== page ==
Being an absolute, immutable law of the Universe, Karman is unerring and never-failing in its justice. It is a dark, inscrutable law to us, because the people of the West have been taught to believe in a personal god outside ourselves to whom we could pray and beg favors and free ourselves from wrong-doing by penance. Also, the West has been deprived of the teaching of Reincarnation since 553 a.d. when this doctrine was anathematized by the Church at the second Council of Constantinople. In our Christian teachings we have this law of cause and effect, or Karman, expressed clearly in the following words of St. Paul: "God is not mocked; for whatsoever a man soweth that shall he also reap." Without the light of Reincarnation to explain and clarify this law of Karman, or absolute justice, the inequalities, suffering, pain and injustices experienced in one life seem bitter and cruel — one life of sorrow seems meaningless and purposeless.
Karman is intricate because it operates not only on the physical plane, but on the mental and spiritual planes as well. We not only have our individual karman, but we have our family karman, our national karman and our racial karman. It is no wonder that today we stand bewildered and stunned before such horrors as the atom and hydrogen bombs — the Frankenstein of our own making. Our knowledge is stupendous, but we fail to perceive that the laws of the Universe are moral and ethical, being rooted in Harmony, Compassion and Equilibrium. The exact and precise nature of the law of cause and effect has been stated by H. P. Blavatsky as follows: "There is not an accident in our lives, not a misshapen day, or a misfortune, that could not be traced back to our own doings in this or another life."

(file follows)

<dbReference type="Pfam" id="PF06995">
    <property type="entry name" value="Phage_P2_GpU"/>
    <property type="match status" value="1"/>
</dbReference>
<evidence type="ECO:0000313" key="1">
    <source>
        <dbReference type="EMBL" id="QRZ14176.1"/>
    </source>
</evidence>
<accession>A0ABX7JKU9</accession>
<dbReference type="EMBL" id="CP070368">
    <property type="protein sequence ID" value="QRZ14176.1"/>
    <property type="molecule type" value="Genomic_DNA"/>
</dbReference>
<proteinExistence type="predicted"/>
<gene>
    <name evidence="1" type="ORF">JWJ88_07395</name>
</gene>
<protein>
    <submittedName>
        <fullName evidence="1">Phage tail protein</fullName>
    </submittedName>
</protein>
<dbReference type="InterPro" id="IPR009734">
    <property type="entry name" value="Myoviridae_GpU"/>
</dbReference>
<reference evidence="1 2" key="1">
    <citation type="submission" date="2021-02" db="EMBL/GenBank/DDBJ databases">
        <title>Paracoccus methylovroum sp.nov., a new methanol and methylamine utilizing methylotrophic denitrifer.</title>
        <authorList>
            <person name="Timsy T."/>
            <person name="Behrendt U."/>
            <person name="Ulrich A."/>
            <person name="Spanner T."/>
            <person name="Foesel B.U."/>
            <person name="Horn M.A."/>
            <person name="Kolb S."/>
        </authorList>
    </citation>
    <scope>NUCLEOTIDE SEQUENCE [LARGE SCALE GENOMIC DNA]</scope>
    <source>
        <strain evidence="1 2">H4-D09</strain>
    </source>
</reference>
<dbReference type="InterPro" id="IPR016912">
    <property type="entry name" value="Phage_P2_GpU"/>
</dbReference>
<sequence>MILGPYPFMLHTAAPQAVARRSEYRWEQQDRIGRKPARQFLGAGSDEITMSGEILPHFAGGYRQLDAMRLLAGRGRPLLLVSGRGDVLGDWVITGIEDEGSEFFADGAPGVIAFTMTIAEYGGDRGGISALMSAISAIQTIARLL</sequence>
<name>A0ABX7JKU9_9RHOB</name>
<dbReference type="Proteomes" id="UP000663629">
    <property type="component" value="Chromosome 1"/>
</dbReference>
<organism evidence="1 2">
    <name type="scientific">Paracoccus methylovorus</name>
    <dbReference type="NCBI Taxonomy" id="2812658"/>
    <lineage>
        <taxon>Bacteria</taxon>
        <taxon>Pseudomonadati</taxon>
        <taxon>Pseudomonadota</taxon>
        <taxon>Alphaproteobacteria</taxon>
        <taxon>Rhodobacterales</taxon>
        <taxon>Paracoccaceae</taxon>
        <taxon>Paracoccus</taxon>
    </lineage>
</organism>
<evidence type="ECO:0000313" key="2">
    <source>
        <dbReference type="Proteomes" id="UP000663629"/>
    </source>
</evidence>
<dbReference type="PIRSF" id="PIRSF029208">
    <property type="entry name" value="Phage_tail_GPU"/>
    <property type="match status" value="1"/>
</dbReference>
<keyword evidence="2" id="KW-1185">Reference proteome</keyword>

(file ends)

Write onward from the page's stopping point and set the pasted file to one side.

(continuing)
We understand the laws governing physical nature because we can see results and can measure and prove them. It is not so easy to observe the workings of the mind and follow the avalanches of thought that pass through the mind. But it is in this thought realm that lie our difficulties, for ideas rule the world; and yet we do not even know how to rule our thoughts or our lives. What motivates our thoughts — selfishness, greed, personality, or love, altruism, and impersonality? Love evokes love, hate attracts hate — both are equally magnetic and dynamic.